It has been said that the number one is the loneliest number, and it just may be that it is getting a whole lot lonelier. Illustrating this, the recently released 2007 Verispan Diagnostic Imaging Center Market Report features a section that depicts a dramatic change in the number of imaging centers describing themselves as being affiliated with chains, rather than operating as independent, solo organizations.
In 2003, 46% of the respondents to the survey identified themselves as being affiliated with chains; a mere four years later, that number had grown to a whopping 73%.
What, then, are the implications? Is the solo imaging center dead and gone forever? Are the chains eating up mom-and-pop centers in a Pac-Man frenzy? Can one only survive in the market by merging, affiliating, or joining up with a regional or national chain? Although it is clear that the number of independents is declining, it is by no means clear that the ones that remain are at any serious market disadvantage simply because they remain independent. Many other factors converge to create success or failure.
The overall number of imaging centers increased in 2007 by 6.2%, growing by 377 centers to a total of 6,414. In an interesting example of how the market is transforming, the number of new centers continues its methodical pace, in spite of the tensions that exist due to reimbursement pressures. This means that the competitive landscape is getting more complex as new players try to get a piece of the action in what is fast becoming a crowded marketplace in most areas.
This does not mean, however, that the solo practice or center is dead—far from it. Just as in any similar business, the chains have certain advantages, but also have some significant disadvantages. In differentiating each of these businesses in any given location, no matter which of these models exists, it is imperative for the imaging center to offer a value proposition that exploits these distinctions while minimizing the respective weaknesses.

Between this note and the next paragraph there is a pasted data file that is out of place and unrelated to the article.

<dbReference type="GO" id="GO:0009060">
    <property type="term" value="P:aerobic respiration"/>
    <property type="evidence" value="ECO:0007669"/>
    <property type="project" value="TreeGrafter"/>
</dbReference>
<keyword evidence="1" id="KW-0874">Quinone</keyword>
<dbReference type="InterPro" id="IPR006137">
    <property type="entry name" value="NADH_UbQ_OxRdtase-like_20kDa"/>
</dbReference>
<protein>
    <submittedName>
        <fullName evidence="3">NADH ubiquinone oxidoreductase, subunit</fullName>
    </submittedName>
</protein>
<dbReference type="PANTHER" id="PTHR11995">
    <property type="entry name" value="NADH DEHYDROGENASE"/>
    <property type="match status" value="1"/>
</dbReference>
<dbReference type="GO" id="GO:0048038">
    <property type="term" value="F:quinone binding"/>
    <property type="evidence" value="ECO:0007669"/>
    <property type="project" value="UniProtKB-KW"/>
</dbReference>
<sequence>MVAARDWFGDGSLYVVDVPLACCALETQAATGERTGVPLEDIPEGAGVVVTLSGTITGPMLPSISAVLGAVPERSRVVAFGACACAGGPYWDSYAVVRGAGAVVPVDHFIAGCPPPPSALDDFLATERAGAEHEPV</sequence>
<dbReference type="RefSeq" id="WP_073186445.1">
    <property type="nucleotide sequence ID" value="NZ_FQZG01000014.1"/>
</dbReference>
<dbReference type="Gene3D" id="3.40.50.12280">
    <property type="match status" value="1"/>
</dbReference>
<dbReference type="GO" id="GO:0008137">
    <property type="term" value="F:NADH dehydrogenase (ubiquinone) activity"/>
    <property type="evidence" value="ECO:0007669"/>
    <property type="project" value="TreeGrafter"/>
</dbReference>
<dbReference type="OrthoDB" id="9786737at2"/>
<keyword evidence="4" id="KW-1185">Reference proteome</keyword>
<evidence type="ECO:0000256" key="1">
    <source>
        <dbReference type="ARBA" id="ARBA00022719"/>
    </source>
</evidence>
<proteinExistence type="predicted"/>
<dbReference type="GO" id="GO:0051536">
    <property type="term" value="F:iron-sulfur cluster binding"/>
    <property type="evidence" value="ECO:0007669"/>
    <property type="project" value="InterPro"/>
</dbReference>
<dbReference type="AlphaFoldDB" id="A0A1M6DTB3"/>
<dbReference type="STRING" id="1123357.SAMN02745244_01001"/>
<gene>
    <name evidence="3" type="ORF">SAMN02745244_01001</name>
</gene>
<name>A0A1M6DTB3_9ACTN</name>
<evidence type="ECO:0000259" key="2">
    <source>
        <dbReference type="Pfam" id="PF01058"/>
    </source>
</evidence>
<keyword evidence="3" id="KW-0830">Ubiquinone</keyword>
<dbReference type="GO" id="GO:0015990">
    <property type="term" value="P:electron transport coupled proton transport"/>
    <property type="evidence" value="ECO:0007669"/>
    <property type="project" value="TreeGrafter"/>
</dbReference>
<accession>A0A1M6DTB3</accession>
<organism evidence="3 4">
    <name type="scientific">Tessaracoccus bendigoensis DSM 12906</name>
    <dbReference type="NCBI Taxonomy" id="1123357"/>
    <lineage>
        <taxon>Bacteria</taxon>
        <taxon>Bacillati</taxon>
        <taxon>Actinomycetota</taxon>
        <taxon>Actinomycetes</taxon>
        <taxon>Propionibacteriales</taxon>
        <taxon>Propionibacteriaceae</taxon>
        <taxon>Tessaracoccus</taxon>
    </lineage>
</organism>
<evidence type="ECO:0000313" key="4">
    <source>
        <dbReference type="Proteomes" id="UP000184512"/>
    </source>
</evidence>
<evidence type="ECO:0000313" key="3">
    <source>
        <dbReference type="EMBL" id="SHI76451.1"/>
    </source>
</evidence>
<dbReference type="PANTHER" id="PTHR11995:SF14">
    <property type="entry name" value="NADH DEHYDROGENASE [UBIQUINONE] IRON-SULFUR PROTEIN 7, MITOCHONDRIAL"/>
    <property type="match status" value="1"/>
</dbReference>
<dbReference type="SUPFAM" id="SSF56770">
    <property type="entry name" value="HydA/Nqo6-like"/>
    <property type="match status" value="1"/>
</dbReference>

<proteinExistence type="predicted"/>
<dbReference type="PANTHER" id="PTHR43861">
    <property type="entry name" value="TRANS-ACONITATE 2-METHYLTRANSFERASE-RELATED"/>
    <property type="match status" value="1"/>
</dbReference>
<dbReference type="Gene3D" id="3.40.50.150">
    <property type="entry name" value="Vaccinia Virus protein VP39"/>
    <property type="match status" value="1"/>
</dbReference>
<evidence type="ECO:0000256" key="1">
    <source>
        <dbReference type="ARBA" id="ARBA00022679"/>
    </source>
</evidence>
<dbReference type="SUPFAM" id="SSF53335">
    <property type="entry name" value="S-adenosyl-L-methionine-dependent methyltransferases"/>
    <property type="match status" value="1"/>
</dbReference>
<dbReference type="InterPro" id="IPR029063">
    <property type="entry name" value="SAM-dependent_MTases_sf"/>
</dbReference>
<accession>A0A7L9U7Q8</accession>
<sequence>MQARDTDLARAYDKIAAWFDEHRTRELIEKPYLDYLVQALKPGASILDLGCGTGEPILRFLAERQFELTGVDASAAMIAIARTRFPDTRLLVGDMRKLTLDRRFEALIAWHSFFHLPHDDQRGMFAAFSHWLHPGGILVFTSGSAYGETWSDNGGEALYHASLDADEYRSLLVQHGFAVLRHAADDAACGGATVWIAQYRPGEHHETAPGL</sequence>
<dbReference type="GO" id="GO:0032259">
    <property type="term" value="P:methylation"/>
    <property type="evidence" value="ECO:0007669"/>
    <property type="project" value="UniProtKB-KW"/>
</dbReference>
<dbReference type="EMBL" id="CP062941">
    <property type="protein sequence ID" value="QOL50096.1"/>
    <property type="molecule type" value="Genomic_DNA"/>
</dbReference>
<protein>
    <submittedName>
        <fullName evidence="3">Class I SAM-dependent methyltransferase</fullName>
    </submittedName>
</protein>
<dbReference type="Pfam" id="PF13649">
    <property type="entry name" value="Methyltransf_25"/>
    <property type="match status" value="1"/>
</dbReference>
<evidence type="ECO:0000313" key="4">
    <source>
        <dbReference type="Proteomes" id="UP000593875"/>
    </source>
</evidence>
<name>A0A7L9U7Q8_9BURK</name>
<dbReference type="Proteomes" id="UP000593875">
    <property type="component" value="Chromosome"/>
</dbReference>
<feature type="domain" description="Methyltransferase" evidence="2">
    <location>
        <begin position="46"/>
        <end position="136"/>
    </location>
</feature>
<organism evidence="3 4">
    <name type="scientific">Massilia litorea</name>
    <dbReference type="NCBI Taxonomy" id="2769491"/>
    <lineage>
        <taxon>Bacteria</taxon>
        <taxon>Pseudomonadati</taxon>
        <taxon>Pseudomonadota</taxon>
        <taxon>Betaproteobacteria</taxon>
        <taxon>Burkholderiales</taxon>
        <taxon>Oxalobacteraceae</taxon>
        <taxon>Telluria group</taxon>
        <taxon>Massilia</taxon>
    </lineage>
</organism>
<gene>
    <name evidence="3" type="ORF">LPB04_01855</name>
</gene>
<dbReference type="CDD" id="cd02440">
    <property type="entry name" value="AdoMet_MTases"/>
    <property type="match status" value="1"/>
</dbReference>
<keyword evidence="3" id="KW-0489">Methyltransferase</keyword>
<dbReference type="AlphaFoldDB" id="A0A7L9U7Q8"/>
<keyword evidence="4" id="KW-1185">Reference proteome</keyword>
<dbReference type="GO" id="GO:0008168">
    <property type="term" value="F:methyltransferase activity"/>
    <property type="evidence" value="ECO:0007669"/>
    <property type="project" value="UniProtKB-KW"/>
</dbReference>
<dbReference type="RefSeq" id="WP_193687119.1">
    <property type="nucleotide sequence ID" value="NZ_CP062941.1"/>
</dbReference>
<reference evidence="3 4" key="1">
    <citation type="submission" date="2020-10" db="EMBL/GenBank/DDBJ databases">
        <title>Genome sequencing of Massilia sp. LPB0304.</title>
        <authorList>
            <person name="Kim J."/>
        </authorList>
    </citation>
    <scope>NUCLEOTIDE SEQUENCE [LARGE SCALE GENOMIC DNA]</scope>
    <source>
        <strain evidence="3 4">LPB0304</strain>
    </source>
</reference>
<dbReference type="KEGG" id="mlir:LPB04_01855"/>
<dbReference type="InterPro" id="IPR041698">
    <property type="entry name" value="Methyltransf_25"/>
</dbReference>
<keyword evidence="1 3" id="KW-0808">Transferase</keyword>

Some of the most successful practices at providing best-in-class customer service are practices that have one or two centers and a very focused niche that has been carefully carved out over years of attention to the needs and expectations of the referral community. These practices are not likely to feel the impact of a larger and more organized regional player that may not have the same local reputation. Conversely, certain chains that I know that have dedicated themselves to integrating meaningful core values into a highly polished and professional operation have succeeded in identifying competitive soft spots that have been ignored by complacent local practices that had previously been untested by the rigors of tough competition.
Depending on the particular strategic plan, one could make that case for a success formula in either market scenario. Indeed, I have worked with many practices in each category to identify opportunities and threats posed by tough competitors. In each case, the added value, market differentiation, culture of innovation and accountability, and ability to focus on superior customer service have been more predictive of success than the size (whether small or large) and scope of the practice.
Bureaucracy and complacency can cripple a large regional player. In order to succeed against local centers with entrenched relationships, these companies need to find ways to be nimble and flexible. Conversely, local niche practices need to increase the professionalism of their marketing and customer-service operations in order to be seen as more than the local provider of baked goods and pens.
The bottom line is that there are now nearly as many outpatient diagnostic imaging centers (6,414) as there are hospitals (6,973) in the United States, and at this growth rate, outpatient imaging centers will outnumber hospitals in two years. This dynamic sets up a market configuration that will continue to demand high-level focus on the fundamentals of business if one is to be counted among the successful. This will be the same strategic approach necessary whether one decides to remain lonely and independent or surrounded by sister organizations combining to form a large market footprint.
In either case, the ability to compete effectively will be dependent on the same variables and the price for winning will be equal, thus creating a certain leveling of the playing field.